Chicago Sun-Times

$6.2 million settlement for ’03 anti-war protesters

Case offers useful lessons, police chief says


choice but to settle after last year’s harshly worded federal appeals court ruling that the mass arrests were not justified.

“This case is important not only to the class members and their attorneys, but also for civil liberties, as it scores a significan­t victory for the right to demonstrat­e in Chicago,” attorneys from the People’s Law Office said in a statement.

On March 20, 2003, more than 10,000 people converged on Chicago in protest of the U.S. invasion of Iraq, marching through downtown and up Lake Shore Drive before being corralled by police.

Police allowed the anti-war demonstrat­ion without a permit to shutdownth­e Drivedurin­g the height of the evening rush, then trapped demonstrat­ors at Chicago and Michigan and arrested more than 500 of them — and detained 350 others — without giving them a notice to disperse or an opportunit­y to leave.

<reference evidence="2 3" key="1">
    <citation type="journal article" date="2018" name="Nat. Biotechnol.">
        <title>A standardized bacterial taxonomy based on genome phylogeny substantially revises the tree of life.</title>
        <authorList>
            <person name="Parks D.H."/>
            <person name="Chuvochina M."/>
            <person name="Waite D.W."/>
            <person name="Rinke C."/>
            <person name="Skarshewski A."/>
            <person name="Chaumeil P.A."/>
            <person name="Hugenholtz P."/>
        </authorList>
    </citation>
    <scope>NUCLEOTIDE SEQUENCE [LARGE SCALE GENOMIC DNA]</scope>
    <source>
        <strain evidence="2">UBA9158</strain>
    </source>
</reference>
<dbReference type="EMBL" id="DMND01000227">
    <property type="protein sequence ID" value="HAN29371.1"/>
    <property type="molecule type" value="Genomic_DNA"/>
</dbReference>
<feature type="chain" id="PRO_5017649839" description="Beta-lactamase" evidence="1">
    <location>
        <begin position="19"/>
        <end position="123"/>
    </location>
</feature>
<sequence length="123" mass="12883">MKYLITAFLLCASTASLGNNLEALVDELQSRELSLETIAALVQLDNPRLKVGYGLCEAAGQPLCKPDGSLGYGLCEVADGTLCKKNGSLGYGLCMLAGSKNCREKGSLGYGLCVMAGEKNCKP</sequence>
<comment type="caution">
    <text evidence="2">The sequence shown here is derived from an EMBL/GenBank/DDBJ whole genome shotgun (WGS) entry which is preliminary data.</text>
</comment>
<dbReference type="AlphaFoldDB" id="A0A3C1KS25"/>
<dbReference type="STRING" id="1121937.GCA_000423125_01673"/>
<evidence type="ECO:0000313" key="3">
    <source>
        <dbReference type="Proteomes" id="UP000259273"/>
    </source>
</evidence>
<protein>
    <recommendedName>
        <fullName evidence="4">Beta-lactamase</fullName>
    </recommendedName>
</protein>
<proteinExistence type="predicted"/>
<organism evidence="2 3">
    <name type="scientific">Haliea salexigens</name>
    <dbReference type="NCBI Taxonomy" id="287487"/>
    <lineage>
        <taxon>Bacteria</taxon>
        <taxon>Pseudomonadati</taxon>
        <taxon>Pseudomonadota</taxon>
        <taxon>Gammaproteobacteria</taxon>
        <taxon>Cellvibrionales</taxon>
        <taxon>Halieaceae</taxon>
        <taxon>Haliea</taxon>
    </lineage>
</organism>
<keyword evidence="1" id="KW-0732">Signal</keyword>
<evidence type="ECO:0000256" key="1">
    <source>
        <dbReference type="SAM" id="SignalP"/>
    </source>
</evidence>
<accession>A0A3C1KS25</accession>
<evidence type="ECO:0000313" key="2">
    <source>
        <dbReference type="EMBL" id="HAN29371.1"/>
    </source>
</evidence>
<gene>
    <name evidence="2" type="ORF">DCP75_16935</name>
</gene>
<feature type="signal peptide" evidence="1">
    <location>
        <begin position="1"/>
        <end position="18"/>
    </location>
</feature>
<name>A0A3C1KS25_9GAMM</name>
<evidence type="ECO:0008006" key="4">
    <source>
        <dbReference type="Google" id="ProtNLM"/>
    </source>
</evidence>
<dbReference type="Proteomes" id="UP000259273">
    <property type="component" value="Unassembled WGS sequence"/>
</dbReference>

That, the Appeals Court ruled, was changing the rules in the middle of the game.

Commenting on the settlement Thursday, Chicago Police Supt. Garry Mccarthy said the city has learned lessons from the lawsuit that will serve it well for the G-8 and NATO summits this spring.

“If you were paying attention to the way that the Chicago Police Department handled Occupy Chicago, there were very clear warnings given,” Mccarthy said. “They were videoed so that they’re on tape, so that we can say, ‘Yes, we have issued these warnings.’ And then people received individual warnings. So we’ve certainly learned the lessons of the past as far as moving forward and what it is we need to do.”

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